BTW, you don’t get taxed based on “where your employer resides.” You get taxed on income according to where the labor or services were provided.

      A worker from another state is potentially displacing a worker native to the state who would be paying the tax. Why should a laborer from another state escape taxation that the state’s citizens are required to pay? The 14 day rule is more than fair, it’s downright generous. The state doesn’t have to allow even one days’ labor within its jurisdiction without taxing it. (Now if you want to argue that there should be no tax on labor, only upon profit from labor, you’ll get no argument here. But that’s also a subject for another discussion.)

      What is unfair is laboring in another state and paying income taxes on your wages in your native state. Your native state is taxing labor that was performed outside of its jurisdiction. (Taxes on income are indirect taxes on activities, occupations, and events, not upon the earnings themselves. The earnings are merely used as a measure to determine the amount of tax. So it doesn’t matter that you “have money” made out-of-state, because it’s not the money that’s being taxed. See Stanton v Baltic Mining Co., in which SCOTUS ruled that taxes on income are by nature indirect taxes.)

        healthguyfsu in reply to DaveGinOly. | May 6, 2020 at 3:30 pm

        The law is shit in NYC

        LibraryGryffon in reply to DaveGinOly. | May 6, 2020 at 4:45 pm

        30 years ago I attended SUNY Albany for grad school and received a taxable stipend ($6k). Even though I had earned over half my total income for the year in CT (Approx.$8k) at the time NY said that because I had lived in NY for 50% of the year, I had to work out how much tax I would have paid if I’d lived there 100% and then pay half that.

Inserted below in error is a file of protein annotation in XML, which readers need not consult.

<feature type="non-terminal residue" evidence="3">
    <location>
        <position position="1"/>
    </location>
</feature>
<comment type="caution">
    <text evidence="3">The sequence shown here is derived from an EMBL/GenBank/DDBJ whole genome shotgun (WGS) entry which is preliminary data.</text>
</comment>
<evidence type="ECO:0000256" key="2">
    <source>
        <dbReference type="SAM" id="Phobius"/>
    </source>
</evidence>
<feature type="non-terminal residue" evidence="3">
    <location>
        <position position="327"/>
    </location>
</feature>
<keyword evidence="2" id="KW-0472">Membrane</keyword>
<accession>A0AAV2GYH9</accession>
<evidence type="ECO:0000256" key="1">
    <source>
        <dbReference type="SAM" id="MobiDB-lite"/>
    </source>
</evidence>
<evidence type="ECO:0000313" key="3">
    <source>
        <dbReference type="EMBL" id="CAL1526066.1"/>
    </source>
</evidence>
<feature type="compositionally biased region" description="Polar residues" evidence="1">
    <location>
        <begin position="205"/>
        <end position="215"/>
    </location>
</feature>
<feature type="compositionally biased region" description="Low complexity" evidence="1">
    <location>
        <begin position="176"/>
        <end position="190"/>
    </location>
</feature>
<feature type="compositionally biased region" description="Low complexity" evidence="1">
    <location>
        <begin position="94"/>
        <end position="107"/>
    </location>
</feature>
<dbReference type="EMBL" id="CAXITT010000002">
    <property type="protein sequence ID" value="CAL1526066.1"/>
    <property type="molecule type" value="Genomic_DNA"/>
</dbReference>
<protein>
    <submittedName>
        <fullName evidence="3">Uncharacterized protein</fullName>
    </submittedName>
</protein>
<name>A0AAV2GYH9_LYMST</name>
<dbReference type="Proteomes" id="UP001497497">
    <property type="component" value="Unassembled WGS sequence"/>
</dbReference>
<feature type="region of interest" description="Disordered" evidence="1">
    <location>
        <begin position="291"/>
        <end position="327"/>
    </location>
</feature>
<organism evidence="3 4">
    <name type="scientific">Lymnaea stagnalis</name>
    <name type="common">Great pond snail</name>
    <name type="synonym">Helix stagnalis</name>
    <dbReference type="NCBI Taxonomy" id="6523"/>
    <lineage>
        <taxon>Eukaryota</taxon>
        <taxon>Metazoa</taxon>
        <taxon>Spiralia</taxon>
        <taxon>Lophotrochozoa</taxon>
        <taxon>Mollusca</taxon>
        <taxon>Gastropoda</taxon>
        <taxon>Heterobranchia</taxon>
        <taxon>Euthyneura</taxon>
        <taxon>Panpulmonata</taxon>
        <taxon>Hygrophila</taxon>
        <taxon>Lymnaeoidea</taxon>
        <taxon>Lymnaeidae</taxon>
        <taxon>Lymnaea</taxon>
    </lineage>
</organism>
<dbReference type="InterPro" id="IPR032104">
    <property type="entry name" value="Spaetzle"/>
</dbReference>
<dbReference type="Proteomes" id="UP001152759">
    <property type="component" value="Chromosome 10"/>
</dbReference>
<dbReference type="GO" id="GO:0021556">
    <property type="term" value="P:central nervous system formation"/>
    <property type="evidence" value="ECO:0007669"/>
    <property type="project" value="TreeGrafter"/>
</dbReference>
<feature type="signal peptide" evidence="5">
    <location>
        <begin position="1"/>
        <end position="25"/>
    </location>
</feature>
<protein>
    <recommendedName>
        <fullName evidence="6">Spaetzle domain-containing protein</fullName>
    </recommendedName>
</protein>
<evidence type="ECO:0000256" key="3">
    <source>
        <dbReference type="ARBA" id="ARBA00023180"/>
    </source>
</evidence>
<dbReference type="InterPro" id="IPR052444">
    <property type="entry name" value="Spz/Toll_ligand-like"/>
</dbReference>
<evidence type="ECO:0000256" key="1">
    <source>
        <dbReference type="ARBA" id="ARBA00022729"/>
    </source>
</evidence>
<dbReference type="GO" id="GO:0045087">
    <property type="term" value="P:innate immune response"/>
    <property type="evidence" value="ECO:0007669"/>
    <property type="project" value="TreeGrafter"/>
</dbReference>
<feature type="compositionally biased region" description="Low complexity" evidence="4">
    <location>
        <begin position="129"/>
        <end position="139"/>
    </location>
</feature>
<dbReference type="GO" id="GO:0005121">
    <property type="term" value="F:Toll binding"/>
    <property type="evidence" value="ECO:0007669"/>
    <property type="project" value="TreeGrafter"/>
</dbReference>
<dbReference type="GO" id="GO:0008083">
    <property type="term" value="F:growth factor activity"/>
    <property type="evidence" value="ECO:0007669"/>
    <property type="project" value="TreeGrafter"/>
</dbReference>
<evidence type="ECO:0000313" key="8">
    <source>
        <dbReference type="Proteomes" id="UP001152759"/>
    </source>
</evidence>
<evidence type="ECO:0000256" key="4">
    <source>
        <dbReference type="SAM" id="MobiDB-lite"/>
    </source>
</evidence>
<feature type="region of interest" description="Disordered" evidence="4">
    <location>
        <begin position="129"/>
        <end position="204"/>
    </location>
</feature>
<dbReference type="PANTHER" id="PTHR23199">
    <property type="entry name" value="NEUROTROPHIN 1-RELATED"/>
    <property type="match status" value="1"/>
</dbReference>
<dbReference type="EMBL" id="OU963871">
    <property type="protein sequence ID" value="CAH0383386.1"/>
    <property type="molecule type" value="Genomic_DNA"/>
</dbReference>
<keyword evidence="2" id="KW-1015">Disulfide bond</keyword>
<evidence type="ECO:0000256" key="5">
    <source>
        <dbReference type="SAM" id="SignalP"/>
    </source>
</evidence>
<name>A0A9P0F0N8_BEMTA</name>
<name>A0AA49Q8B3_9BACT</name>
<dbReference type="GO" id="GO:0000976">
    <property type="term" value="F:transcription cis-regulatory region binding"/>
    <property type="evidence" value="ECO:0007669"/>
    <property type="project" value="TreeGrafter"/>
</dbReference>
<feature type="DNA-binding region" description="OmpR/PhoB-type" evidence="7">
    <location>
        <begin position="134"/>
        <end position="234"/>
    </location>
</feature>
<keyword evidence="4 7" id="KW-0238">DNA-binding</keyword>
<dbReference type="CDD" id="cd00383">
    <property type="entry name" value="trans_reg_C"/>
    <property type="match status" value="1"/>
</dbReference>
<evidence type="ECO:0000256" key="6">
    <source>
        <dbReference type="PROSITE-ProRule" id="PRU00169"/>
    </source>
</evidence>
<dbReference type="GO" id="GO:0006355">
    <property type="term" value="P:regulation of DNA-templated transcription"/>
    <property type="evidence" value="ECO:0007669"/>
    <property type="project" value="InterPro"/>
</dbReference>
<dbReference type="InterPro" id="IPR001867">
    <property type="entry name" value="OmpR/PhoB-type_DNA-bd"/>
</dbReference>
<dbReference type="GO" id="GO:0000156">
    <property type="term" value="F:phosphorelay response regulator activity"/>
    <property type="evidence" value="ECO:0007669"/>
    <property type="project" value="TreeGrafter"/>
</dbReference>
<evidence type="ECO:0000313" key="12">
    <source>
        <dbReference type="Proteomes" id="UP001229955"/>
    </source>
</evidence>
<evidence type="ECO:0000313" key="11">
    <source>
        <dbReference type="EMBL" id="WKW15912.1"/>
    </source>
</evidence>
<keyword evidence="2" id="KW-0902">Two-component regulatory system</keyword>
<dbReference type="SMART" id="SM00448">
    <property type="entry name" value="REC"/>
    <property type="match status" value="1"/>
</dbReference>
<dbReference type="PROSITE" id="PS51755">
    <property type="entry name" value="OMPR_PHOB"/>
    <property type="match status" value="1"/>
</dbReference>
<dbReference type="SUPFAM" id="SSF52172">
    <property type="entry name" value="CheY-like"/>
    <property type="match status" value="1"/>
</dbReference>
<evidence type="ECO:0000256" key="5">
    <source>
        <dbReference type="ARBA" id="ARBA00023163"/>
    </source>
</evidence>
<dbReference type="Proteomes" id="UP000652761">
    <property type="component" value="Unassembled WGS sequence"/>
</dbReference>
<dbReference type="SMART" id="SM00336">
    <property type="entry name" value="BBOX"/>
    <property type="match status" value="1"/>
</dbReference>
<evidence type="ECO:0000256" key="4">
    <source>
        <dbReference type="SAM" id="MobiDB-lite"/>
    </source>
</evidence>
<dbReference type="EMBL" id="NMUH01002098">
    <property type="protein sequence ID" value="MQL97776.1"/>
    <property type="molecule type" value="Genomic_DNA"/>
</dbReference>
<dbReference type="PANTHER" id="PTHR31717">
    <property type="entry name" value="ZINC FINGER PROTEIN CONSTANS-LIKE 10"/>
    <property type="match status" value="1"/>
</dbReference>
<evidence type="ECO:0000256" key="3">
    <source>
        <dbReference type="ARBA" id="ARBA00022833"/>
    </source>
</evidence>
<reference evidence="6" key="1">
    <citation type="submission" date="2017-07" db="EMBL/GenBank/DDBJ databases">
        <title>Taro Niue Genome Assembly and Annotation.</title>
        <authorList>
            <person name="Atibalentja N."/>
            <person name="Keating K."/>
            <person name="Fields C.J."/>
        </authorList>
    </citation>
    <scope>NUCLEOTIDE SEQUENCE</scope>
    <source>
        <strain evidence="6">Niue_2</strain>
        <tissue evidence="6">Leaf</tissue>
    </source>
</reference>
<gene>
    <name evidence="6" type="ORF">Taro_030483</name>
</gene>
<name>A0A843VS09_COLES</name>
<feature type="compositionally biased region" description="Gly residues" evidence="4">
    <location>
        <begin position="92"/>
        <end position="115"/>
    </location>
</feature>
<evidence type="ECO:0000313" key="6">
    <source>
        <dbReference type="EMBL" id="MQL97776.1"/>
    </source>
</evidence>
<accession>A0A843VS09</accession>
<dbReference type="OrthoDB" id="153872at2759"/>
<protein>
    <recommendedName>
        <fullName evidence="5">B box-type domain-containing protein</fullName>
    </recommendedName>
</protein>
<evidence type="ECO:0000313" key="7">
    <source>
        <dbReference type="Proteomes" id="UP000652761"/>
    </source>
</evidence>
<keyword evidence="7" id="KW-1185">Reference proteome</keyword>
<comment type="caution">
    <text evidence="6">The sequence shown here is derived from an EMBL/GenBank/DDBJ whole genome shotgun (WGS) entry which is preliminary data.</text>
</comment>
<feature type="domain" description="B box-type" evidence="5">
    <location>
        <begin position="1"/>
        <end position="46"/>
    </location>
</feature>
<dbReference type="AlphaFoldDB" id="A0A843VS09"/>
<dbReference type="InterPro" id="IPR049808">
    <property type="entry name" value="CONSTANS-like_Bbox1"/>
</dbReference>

So I ended up paying NY tax on an extra grand that had been earned in CT while living in CT. I never figured out why NY should have had any claim on that money. And of course I had pay CT tax on the whole $8k, so that one grand was taxed twice.

        After I graduated I left NY, and have no intention of ever returning.

    danvillemom in reply to DaveGinOly. | May 6, 2020 at 3:28 pm

    Payment of “out of state” income taxes has been a requirement for many states for several years. I had a co-worker that did extensive travel when our company started tying the airline tickets to the state withholding….so no more self reporting. He ended up having to do seven state taxes to get all his $$ back. Needless to say he cut back his travel in subsequent years.

    alaskabob in reply to DaveGinOly. | May 6, 2020 at 4:25 pm

    Next time NY asks for out of staters to put their lives on the line the save New Yorkers…don’t go. In these hectic and harsh times New York says “thank you” in such special ways. I give a hearty Bronx Cheer to NYC and downstate NY.